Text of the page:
One of the most important motions on the Armidale Regional Council's agenda for this month's ordinary meeting on Wednesday afternoon is Item 8.5. If adopted, it would reduce the Chief Executive Officer's discretionary delegation down, from half-a-million dollars to $100,000.
It would effectively remove the CEO's delegated authority to quickly pay any council bill of more than $100,000, and there is the possibility it could see local businesses waiting up to two months for payment for goods and/or services provided.
Under the item, management lists 25 projects that would be affected, including some everyday council functions such as rubbish removal, sewerage, roadworks and so on, if the functions of council were slowed.
Cr Ian Tiley could not be contacted for comment, however he obviously recognised the necessity for the CEO's increased delegation when, as administrator, he lifted it to its current level in January 2017. His adopted recommendation read:
- a) Council note the report by the Chief Financial Officer on the Chief Executive Officer's Delegation of Authority for the Acceptance of Tenders.
- b) Council include delegation to the Chief Executive Officer authority to accept Council tenders with a contract value of up to $500,000 where all other tender requirements of the Local Government Act 1993 and the Local Government (General) Regulation 2005 are met.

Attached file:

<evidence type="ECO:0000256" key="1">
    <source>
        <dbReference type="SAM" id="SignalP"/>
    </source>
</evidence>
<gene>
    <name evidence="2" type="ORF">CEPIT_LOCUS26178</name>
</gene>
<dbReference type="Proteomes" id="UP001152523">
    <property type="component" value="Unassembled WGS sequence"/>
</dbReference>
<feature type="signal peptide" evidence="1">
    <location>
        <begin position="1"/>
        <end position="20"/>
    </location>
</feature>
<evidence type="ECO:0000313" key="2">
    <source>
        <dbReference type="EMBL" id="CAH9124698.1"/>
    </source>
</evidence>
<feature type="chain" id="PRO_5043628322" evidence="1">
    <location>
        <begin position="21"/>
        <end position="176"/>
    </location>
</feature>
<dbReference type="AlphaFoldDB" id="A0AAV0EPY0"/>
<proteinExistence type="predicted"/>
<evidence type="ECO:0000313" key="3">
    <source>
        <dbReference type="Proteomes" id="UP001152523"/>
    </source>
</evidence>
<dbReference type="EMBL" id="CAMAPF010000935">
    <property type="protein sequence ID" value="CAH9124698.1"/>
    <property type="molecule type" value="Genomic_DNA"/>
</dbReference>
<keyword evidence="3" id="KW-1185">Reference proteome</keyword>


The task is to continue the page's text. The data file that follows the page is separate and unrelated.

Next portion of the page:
- c) Executive Leadership to consider all tenders and minute Chief Executive Officer determination.
- d) All tenders approved under delegation are reported to open Council quarterly.
The Notice of Motion to reduce the delegation was signed by Crs Margaret O'Connor and Debra O'Brien.
Cr O'Brien said there was a little bit of disagreement about the motion.
"We're just wanting to keep things really transparent at the moment," she said.
"We might lift that level, but some of those decisions; we need to make them.
"None of those projects are under threat at all. None of them, they're all very safe. You can ring up the project managers - oh no, you can't - but none of those projects are under threat."
Cr Peter Bailey said he would not be voting for the motion.
"I just don't agree with a reduction in the CEO's delegation," he said.
Mayor Simon Murray said if the motion was adopted it would be a very retrograde step.
"Having looked at all the projects now that go through, and even the day-to-day workings where the costs are often over $100,000, if this motion were to go through, would need to go to council for approval," he said.
"Whether it be looking at sewerage or looking at a contract payment for gravel, all of that would have to go back to council.
"If someone submitted their invoice after the last council meeting in December, they would not be considered until the meeting in February - two months later."
He said he said the motion had the potential to be an irresponsible, retrograded step if adopted.